9 Things To Know Before Traveling To Jamaica

1. Choose Your Stay Wisely

Jamaica is one of the largest Caribbean islands, so where you stay depends on your interests. For beaches and water sports, head to Negril or the north coast. Montego Bay and Ocho Rios offer great dining, natural attractions, and nightlife.

2. Bring a Mosquito Net

Although Jamaican mosquitoes don t carry malaria, there are occasional dengue fever outbreaks. Some accommodations may not provide mosquito nets, so bring your own. For protection against no-see-ums (tiny biting insects), Avon Skin So Soft works best.

3. Carry Some Cash

Credit cards are accepted in most hotels, shops, and restaurants in tourist areas. However, cash (Jamaican dollars) is essential elsewhere. ATMs and currency exchanges are common in Montego Bay, Kingston, and Ocho Rios, with cambios offering the best rates.

4. Travel During Hurricane Season

Jamaica is vulnerable to hurricanes from June to November, especially from August to October. If traveling during this time, get travel insurance covering hurricanes, use a hurricane tracker app, and plan your response.

5. No Need to Hire a Car

Jamaica s main towns are well-served by buses, minibuses, and route taxis. Public transportation is a viable option, but exploring remote areas may require a car. Car rentals are available at Kingston and Montego Bay airports for road trips.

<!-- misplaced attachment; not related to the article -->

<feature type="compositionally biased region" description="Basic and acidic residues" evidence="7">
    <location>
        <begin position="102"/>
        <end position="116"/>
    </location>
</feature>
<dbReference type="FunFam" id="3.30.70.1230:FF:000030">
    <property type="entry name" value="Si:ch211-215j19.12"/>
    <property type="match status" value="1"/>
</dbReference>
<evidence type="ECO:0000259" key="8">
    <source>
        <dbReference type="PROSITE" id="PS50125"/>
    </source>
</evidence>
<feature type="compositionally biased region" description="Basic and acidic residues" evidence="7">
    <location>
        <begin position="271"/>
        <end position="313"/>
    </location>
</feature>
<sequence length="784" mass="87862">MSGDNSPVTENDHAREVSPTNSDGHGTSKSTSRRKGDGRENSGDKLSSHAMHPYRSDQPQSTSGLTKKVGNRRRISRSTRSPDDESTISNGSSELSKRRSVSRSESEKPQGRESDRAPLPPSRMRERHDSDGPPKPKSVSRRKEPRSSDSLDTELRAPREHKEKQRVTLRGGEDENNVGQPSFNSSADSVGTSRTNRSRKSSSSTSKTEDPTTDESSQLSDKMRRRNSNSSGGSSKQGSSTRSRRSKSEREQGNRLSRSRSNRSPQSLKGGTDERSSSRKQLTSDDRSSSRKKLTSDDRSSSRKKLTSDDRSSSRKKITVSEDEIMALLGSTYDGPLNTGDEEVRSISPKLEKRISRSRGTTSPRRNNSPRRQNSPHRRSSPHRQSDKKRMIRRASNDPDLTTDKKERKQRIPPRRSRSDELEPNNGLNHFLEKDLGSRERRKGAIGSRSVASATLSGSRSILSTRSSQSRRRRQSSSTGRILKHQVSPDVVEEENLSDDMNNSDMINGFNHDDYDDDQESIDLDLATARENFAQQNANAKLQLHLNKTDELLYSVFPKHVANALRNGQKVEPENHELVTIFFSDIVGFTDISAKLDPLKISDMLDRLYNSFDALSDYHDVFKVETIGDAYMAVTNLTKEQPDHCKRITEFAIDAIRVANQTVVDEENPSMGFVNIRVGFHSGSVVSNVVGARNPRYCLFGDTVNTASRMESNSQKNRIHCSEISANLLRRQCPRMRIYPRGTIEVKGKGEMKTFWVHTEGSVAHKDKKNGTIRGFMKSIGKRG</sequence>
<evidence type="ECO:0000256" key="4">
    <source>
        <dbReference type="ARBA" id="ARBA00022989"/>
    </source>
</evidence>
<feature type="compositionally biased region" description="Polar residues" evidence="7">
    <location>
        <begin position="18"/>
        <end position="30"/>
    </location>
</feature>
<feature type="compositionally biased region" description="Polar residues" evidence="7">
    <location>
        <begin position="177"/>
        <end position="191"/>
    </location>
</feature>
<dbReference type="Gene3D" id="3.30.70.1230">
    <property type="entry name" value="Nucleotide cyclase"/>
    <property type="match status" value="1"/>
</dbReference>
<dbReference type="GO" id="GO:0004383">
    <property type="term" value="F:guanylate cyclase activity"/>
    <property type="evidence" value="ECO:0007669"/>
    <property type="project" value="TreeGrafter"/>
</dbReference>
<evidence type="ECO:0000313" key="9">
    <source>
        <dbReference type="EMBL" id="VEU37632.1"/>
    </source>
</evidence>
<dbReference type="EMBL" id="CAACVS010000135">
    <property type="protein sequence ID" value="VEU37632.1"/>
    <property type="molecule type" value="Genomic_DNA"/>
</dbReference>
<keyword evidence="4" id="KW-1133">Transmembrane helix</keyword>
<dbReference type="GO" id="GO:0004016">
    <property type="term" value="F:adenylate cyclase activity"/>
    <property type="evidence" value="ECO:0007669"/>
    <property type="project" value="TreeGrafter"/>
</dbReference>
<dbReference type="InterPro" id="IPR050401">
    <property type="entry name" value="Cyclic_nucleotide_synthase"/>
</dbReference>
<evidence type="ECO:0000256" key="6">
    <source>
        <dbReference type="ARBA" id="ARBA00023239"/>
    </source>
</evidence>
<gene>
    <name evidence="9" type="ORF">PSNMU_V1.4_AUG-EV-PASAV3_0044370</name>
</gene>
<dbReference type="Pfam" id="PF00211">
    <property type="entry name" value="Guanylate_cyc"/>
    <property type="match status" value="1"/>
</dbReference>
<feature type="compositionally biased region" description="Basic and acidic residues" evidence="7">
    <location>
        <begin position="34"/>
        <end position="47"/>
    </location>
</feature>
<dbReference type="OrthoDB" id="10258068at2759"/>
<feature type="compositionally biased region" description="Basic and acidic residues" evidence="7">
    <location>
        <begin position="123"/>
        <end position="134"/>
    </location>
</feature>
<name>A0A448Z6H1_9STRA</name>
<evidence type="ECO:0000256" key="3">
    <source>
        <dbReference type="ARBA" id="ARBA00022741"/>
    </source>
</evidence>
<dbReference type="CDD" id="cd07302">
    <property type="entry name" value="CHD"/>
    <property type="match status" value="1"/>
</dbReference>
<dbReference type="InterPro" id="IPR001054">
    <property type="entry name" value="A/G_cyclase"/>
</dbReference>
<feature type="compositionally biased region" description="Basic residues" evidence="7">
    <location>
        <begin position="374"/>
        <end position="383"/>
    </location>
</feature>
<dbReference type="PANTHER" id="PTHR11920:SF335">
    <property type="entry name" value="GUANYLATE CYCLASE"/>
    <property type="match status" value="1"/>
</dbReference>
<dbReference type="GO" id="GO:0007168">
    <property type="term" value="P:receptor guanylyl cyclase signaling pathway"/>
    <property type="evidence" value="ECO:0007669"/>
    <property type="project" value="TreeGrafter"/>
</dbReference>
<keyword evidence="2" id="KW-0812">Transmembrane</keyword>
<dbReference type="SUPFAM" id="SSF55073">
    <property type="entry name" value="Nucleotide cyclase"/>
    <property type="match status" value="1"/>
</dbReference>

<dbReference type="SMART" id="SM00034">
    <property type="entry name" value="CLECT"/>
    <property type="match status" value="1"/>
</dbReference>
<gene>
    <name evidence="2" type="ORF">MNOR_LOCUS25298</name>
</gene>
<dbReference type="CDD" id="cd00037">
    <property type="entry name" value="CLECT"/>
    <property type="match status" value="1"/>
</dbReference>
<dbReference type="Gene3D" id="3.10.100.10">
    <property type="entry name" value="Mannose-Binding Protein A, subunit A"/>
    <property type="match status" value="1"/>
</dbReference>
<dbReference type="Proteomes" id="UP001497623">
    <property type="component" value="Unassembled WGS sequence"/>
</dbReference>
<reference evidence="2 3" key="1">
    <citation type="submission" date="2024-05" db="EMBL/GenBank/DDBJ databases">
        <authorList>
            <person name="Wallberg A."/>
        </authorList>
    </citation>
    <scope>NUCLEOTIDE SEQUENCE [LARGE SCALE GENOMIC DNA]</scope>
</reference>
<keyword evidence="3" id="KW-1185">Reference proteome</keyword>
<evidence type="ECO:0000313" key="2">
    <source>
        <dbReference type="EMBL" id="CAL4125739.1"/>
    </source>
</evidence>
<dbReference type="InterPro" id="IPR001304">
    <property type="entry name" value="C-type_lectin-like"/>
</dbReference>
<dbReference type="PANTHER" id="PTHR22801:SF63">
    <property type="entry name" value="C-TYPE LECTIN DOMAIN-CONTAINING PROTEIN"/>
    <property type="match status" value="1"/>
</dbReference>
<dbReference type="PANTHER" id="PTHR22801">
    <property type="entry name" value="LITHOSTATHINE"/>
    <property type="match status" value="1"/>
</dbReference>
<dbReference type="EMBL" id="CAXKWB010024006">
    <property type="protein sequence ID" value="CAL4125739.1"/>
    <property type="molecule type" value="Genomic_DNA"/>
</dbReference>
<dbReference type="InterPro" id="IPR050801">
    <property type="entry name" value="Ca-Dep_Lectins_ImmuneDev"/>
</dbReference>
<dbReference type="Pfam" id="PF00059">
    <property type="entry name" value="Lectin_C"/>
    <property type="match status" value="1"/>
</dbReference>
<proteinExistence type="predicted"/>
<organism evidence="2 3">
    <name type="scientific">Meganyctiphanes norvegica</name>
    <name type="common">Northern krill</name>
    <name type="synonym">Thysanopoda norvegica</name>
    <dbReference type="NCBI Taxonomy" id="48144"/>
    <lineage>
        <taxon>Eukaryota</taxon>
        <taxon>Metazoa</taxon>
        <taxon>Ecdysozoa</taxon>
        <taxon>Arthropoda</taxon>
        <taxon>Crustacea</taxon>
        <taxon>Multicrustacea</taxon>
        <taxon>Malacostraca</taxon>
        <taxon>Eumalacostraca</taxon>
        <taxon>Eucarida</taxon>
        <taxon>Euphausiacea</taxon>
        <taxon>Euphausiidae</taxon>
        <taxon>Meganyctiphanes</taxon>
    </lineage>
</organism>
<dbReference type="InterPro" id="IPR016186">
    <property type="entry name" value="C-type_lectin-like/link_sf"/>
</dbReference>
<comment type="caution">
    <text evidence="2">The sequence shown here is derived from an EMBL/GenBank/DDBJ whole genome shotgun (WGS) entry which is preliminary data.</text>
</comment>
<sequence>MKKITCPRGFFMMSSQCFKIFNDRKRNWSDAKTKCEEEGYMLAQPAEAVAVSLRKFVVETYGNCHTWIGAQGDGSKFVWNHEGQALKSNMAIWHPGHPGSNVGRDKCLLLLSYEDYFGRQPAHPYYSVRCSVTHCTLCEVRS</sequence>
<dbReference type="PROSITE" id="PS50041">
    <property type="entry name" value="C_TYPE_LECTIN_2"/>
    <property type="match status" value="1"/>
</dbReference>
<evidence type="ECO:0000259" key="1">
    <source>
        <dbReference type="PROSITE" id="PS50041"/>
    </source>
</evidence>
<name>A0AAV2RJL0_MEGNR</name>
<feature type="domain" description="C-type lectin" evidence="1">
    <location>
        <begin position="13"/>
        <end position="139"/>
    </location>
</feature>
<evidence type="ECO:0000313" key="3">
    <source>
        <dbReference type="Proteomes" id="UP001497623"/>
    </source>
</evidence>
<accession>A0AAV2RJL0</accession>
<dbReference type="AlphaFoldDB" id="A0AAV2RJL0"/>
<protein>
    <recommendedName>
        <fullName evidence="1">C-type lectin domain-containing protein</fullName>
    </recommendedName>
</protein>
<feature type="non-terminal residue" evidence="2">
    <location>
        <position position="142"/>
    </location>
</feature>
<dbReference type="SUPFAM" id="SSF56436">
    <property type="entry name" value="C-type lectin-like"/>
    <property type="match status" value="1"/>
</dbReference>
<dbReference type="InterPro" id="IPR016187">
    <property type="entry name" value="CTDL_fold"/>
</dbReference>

6. Enjoy the Nightlife

Casual summer wear is acceptable, but some upscale venues expect smart casual attire. In Kingston and Montego Bay nightclubs, women often wear batty riders (tight shorts) and men wear jeans and shirts.

7. Stay Up for the Nightlife

Jamaica s nightlife thrives in Kingston, Negril, Montego Bay, and Ocho Rios. Negril is famous for beach parties, while Kingston has top nightclubs, music events, and street dances.

8. Talk to Strangers

Unlike in many big cities, talking to strangers in Jamaica is common. Some may want to do business, but many are genuinely interested in you. Politeness is key; say good morning, good afternoon, and good night frequently.

9. Respect Rastafarianism

Rastafarianism, practiced by about 1% of Jamaicans, combines Biblical teachings with Ethiopian ideals, using ganja for spiritual connection and promoting natural lifestyles. Some communities are secluded and require permission to visit.